Faced with more restrictive CO2 emissions regulations in Europe, Land Rover looks to downsize its vehicle lineup, using the new Evoque to introduce a four-cylinder engine to its lineup. In keeping with its premium SUV reputation, the Evoque's engine is very advanced, using direct injection and turbocharging to create 240 horsepower from its 2 liters of displacement.
Land Rover introduced the first version of the Evoque, a three-door coupe, in Europe. But that version would likely be considered too small in the U.S., so the company developed and launched this five-door version, more in keeping with traditional small SUV design, at the 2010 Los Angeles auto show.
As a new, smaller Land Rover, we might expect the Evoque to lack the off-road equipment of its bigger brothers. But the Evoque comes similarly equipped to even the large Range Rover, with four-wheel-drive, locking differentials, and a system that lets the driver dial in traction control for different types of terrain.
The Evoque can be had with a magnetic suspension technology to improve stability. This system uses rheological fluid in the shocks, changing its viscosity with electromagnets to increase or decrease suspension rigidity.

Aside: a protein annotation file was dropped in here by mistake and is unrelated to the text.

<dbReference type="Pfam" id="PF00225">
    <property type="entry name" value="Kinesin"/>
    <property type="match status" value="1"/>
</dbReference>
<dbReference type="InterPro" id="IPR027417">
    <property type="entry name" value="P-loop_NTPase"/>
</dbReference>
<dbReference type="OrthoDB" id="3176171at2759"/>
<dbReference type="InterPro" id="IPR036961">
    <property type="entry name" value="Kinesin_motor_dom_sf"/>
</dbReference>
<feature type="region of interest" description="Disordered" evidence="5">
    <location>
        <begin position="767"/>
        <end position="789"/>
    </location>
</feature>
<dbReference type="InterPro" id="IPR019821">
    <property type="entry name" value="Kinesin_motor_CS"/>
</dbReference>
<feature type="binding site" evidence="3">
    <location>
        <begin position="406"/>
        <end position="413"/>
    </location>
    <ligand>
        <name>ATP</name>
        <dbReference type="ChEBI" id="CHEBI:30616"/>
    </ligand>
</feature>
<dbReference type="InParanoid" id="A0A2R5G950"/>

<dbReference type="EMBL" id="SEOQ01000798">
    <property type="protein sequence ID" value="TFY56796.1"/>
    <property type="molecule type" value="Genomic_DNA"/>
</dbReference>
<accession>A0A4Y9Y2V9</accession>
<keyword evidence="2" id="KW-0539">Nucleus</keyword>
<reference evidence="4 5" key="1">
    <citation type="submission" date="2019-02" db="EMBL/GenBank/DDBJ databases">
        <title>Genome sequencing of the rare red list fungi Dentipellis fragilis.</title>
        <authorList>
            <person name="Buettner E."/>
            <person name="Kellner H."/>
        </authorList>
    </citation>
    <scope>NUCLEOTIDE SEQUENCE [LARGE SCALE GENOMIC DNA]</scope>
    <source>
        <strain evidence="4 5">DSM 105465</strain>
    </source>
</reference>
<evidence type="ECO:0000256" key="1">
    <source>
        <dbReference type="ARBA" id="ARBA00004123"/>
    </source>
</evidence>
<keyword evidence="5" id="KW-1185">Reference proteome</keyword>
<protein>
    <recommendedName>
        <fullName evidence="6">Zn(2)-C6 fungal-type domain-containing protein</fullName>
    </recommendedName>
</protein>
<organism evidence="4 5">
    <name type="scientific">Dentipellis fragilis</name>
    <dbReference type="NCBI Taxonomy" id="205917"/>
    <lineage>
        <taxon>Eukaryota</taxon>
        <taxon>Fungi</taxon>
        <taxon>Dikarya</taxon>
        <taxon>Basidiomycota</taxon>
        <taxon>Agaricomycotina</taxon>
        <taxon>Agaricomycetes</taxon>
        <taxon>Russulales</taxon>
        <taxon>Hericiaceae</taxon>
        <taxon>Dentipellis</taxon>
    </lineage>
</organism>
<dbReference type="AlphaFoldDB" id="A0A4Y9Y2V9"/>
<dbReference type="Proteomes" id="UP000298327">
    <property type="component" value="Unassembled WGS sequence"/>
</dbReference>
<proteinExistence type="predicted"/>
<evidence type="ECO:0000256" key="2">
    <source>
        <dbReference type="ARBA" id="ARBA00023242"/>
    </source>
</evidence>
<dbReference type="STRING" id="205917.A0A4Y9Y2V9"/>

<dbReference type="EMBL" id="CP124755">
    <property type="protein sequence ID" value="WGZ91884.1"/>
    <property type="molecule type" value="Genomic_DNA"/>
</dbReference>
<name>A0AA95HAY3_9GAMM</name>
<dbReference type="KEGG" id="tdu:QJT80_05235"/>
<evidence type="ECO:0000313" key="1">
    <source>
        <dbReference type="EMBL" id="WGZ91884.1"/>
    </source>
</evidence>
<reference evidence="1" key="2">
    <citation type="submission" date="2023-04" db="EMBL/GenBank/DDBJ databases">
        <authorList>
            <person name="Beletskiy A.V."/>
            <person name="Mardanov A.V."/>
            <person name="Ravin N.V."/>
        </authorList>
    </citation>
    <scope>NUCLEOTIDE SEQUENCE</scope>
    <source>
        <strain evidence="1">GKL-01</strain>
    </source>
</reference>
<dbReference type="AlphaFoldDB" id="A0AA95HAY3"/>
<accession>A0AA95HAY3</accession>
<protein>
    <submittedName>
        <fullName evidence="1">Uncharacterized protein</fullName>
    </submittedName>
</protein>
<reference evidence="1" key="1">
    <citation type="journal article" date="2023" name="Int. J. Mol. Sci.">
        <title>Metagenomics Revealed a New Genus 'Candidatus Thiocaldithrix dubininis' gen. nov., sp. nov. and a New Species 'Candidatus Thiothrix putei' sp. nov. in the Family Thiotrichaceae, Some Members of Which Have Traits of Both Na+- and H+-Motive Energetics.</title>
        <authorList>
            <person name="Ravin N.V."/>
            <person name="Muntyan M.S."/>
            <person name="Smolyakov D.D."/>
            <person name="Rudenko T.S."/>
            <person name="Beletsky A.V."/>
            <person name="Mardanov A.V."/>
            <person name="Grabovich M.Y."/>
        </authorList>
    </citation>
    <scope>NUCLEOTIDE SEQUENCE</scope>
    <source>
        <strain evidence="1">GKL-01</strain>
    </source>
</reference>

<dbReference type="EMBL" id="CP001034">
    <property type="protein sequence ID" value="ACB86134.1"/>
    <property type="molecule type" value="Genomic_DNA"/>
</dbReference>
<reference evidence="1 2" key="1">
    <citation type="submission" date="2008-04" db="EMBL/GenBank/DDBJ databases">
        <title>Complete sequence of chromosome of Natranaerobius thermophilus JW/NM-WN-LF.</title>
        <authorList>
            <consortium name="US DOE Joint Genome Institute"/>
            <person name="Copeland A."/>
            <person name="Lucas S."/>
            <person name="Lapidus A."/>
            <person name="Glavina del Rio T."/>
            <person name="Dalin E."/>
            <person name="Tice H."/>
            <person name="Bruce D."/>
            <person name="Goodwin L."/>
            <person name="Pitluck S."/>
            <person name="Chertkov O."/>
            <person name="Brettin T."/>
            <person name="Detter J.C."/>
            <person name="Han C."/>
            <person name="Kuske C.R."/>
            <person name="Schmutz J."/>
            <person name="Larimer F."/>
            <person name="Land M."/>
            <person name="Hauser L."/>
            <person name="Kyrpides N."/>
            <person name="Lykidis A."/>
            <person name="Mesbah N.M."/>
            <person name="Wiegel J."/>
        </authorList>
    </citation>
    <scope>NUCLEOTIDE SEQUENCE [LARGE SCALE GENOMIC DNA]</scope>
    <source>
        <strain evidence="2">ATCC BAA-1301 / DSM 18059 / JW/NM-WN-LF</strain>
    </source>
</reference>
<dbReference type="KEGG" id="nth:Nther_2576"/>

The nicely appointed interior comes up to the luxury level one would expect in a car with a base price of $45,000. As a completely new vehicle, Land Rover was also able to include the latest tech features.
The Evoque borrows the shift dial concept pioneered in the Jaguar XF, made by Land Rover's sister company. Land Rover has also restyled its terrain selection system, using a strip of icons and arrow buttons rather than the dial seen in other models.
Land Rover keeps the amount of buttons around the LCD to a minimum, relying on the touch screen for most functions. The Evoque can be had with the around-view camera system seen on other Land Rover models.